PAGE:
EDITORIAL

We can’t run Canada on 17th-century rules

October 1 1967
EDITORIAL

We can’t run Canada on 17th-century rules

October 1 1967

We can’t run Canada on 17th-century rules

EDITORIAL

A MONTH OR SO ago, talking about the parliamentary session now resuming, Prime Minister Pearson said he had 25 “essential” bills to be enacted and 15 more that he called “desirable.” But, he added, when time is deleted for departmental estimates and other routine business, only 46 sitting days remain in which to deal with the legislation.

Obviously the Prime Minister doesn’t really expect to put 40 pieces of legislation, many of them both important and controversial, through parliament with an average debating time of 1.15 days apiece. Nevertheless, he wasn’t exactly joking. It really would be “desirable,” even if not strictly “essential,” to dispose of all 40 bills this year — if only because the prime minister already has no fewer than 93 more items on his legislative list for 1968.

What does this preposterous logjam mean?

It means that mere tinkering with rules of procedure is not enough. Of course a lot of time now wasted could be saved by mending the rules, but not all that much time. The real fault is not just with obsolete rules or verbose politicians, but with our parliamentary system itself. There simply are not enough hours in the day, or days in the year, to carry on the nation’s business in the 20th century by the methods traditional since the 17th. Fundamental change is required.

What sort of change?

It could take many forms, but one thing is essential. We must abandon the notion that the legislative process is a trial by combat. Governments must stop behaving as if every act of parliament were a partisan victory for them, and a feather in their caps. Oppositions must forget that ancient slogan, as absurd as it is evil, that “the business of the Opposition is to oppose.”

We can no longer spare the time for these antiquated rituals. Nine tenths of the nation’s business today is not so much controversial as complex. It deals with matters on which reasonable men may differ, but not necessarily on party lines. And any reasonable man’s concern should be, not that his own opinion (or that of his party caucus) should prevail intact, but that the difficulties obvious to everyone should be tackled with everyone’s full strength.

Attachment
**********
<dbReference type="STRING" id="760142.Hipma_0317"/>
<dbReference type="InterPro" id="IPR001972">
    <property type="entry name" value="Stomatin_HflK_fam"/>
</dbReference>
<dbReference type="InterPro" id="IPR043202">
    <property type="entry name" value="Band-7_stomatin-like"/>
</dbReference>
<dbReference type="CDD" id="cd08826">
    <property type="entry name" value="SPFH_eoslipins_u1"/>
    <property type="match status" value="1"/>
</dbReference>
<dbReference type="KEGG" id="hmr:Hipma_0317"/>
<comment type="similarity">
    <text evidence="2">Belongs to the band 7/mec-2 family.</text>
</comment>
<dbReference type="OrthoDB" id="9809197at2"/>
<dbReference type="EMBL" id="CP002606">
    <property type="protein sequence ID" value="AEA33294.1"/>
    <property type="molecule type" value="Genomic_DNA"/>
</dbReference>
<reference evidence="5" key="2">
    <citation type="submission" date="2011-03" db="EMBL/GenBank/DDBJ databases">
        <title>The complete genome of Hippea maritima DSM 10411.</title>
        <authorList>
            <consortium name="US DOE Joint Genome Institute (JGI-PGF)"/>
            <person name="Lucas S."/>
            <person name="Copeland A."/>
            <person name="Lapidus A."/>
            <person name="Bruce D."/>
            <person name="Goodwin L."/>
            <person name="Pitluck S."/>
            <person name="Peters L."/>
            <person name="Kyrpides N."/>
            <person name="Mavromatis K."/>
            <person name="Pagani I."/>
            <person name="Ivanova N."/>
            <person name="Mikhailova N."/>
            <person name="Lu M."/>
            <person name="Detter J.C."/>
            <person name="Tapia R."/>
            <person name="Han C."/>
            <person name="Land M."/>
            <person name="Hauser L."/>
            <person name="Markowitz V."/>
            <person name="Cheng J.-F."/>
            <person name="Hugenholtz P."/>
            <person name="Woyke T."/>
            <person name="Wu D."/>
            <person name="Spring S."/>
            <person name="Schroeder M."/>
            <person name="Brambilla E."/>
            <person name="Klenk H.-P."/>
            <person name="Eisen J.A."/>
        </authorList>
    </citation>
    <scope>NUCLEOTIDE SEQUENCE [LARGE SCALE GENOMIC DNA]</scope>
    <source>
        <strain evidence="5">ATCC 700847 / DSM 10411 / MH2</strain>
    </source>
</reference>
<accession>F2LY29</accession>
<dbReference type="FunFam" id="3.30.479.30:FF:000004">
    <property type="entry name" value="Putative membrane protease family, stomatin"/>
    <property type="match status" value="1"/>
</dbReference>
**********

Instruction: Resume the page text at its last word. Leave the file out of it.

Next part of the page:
This sensible objective cannot be attained under our present system, but the reorganization that would make it possible need not be so drastic as to dislocate our political machinery. All it needs is a new cooperation and a new trust between Government and Opposition. Let there be one more stage of consultation — after cabinet approval, let there be Privy Council discussion in which Opposition party leaders would take part. For the nine tenths of the work that is not controversial in the partisan sense, let all-party working groups be appointed who would be expected to present an agreed draft of legislation, and whose work could be accepted as automatically as both Houses used to accept the reports of the Senate-Commons Committee on Divorce.

We do not suggest that these committees should work in secret. All their proceedings could be open and on record. What they need is not secrecy, but deliverance from the obsolete rituals of combat that still govern the deliberations of the whole House. And by thus undertaking the hard work of drafting complex but politically innocent statutes, they could clear the parliamentary decks for the remaining 10 percent of all legislation that is genuinely controversial, and on which governments stand or fall.